Fifteen years after the Global Financial Crisis: Recessions and Business Cycles in the History of Economic Thought

The rise of cash transfers and the demise of development economics

Zamora Daniel, Université Libre de Bruxelles
Jäger Anton, KULeuven

Over the last thirty years, cash transfers have become increasingly popular as a tool for poverty alleviation in the global south. Following the “lost decade” of the structural adjustment programs in 80s, countries like Mexico, Brazil or South Africa implemented ambitious conditional cash transfers (CCT) with significant effects on poverty alleviation. In the midst of what development economists Armando Barrientos and David Hulme called a “quiet revolution”, Basic Income slowly found its way within the development community. Fuelled by Randomized Control Trials (RCT) in countries like Namibia, Kenya or Uganda, the proposal is now seriously considered by international institutions such as the UN, the IMF, the ILO, or the World Bank. Such success was, however, far from a straight line. From Guy Standing’s failed attempt to promote the idea in South Africa just after the fall of the Apartheid to the pilots conducted by the Silicon Valley funded Give Directly in Keyna, it took more than two decades for UBI to be seen as a serious tool for development. Our contribution will therefore offer a historical contextualization of such success. It was only through the gradual displacement of the conceptions of development focused on state-led industrialization and post-war full employment that the idea of a ‘transfer state’ became more appealing. In a Global South increasingly unable or unwilling to casualize labor, direct investment or socialize resources, this new cash nexus reinvented development outside the state-centred framework set up by post-colonial thinkers, Marxists, and modernization theorists alike. In the place of industrial policy and economic independence from northern metropoles, development was slowly redefined as a commitment to guaranteeing to everyone, within market exchanges, a floor of income. Along the way, however, the very definition of ‘development’ began to indelibly change.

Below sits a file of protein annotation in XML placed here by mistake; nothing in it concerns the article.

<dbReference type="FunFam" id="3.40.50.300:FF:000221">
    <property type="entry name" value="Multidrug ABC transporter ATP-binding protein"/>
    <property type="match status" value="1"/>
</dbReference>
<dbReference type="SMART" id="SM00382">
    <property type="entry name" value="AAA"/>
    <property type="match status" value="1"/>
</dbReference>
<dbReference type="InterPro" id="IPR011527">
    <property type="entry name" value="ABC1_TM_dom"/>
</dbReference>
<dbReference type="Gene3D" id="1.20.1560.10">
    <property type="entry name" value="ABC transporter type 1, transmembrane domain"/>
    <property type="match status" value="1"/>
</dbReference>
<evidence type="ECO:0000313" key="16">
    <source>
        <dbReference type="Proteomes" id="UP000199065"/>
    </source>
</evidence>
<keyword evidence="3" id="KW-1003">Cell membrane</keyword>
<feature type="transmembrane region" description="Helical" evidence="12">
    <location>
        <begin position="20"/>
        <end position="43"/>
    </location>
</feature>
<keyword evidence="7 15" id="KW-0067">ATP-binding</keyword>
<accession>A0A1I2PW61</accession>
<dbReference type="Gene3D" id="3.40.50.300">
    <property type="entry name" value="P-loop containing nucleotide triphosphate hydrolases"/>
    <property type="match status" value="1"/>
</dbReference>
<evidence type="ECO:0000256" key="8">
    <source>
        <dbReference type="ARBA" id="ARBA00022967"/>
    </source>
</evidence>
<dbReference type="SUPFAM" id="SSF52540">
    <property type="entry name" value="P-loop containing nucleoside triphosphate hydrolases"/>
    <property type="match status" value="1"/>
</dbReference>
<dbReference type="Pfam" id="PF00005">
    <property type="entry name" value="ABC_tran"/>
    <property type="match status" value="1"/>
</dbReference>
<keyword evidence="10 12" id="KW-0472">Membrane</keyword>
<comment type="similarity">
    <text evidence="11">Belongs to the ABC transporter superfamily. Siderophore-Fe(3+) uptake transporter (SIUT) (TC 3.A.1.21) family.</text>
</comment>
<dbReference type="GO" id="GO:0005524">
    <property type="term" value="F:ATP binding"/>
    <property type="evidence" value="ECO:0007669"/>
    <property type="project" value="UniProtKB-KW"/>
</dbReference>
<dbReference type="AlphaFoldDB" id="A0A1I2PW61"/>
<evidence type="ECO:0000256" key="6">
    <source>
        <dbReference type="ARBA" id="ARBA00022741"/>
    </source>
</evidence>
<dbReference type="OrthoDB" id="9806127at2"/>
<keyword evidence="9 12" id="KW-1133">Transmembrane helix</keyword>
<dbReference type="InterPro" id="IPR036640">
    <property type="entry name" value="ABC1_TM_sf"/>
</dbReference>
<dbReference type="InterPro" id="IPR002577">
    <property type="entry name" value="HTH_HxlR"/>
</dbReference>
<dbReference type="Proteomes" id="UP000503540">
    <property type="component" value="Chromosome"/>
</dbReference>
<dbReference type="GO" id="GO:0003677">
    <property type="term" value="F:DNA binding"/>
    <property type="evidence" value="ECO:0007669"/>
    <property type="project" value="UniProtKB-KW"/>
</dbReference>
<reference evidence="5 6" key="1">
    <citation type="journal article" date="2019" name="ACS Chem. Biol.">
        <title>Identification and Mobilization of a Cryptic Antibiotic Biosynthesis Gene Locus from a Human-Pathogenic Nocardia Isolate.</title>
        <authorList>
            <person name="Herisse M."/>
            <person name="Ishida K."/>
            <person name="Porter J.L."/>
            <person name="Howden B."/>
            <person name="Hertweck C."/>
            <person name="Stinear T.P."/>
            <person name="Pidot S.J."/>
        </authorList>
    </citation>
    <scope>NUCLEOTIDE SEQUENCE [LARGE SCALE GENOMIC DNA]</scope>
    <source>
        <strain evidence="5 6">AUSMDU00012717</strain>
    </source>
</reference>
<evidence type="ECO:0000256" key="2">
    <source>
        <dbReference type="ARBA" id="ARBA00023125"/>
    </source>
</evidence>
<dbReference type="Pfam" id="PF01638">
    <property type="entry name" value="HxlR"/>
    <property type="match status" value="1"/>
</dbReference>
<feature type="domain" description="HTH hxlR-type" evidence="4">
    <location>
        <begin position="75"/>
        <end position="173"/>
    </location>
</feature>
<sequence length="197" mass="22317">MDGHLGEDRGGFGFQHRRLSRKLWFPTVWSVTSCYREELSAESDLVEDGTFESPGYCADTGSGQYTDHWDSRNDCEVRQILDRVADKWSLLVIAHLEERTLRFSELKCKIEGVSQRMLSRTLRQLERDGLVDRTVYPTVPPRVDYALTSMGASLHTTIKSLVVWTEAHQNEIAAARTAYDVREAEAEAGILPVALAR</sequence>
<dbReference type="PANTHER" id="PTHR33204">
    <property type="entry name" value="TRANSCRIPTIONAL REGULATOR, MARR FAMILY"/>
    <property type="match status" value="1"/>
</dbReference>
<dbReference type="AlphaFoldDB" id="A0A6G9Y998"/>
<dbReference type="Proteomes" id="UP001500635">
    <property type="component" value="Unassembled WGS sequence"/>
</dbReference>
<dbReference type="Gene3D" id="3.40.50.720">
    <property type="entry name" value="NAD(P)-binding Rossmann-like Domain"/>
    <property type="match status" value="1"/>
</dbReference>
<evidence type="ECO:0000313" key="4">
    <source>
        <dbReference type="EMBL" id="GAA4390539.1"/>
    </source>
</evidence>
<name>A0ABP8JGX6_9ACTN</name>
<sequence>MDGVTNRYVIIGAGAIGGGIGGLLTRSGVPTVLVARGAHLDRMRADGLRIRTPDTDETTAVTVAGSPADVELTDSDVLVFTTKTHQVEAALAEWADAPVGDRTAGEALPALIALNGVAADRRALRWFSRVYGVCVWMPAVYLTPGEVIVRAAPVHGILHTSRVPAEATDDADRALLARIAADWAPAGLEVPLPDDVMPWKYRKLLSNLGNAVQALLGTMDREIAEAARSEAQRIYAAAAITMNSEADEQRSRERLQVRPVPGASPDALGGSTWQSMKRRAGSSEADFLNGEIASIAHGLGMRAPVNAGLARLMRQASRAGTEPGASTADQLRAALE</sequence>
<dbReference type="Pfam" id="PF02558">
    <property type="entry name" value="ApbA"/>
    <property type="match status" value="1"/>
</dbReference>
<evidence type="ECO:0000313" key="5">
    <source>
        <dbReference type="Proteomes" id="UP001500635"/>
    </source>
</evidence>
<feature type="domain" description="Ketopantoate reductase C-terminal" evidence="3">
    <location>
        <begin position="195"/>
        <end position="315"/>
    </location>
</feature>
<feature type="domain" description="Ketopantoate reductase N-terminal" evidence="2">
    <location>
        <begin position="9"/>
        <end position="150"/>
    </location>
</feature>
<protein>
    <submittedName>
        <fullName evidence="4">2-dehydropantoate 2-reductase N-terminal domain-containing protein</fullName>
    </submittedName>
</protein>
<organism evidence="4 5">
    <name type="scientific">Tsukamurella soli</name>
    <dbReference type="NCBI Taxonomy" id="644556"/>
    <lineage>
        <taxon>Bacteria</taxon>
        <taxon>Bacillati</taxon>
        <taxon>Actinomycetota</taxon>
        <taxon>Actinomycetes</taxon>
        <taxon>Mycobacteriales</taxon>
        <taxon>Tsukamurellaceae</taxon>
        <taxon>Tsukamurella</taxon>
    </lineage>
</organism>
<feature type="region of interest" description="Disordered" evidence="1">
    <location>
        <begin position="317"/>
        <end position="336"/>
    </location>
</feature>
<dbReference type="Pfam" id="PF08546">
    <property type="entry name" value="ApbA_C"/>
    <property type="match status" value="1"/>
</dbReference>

Area: Eshet Conference

Keywords: development, cash transfers, poverty

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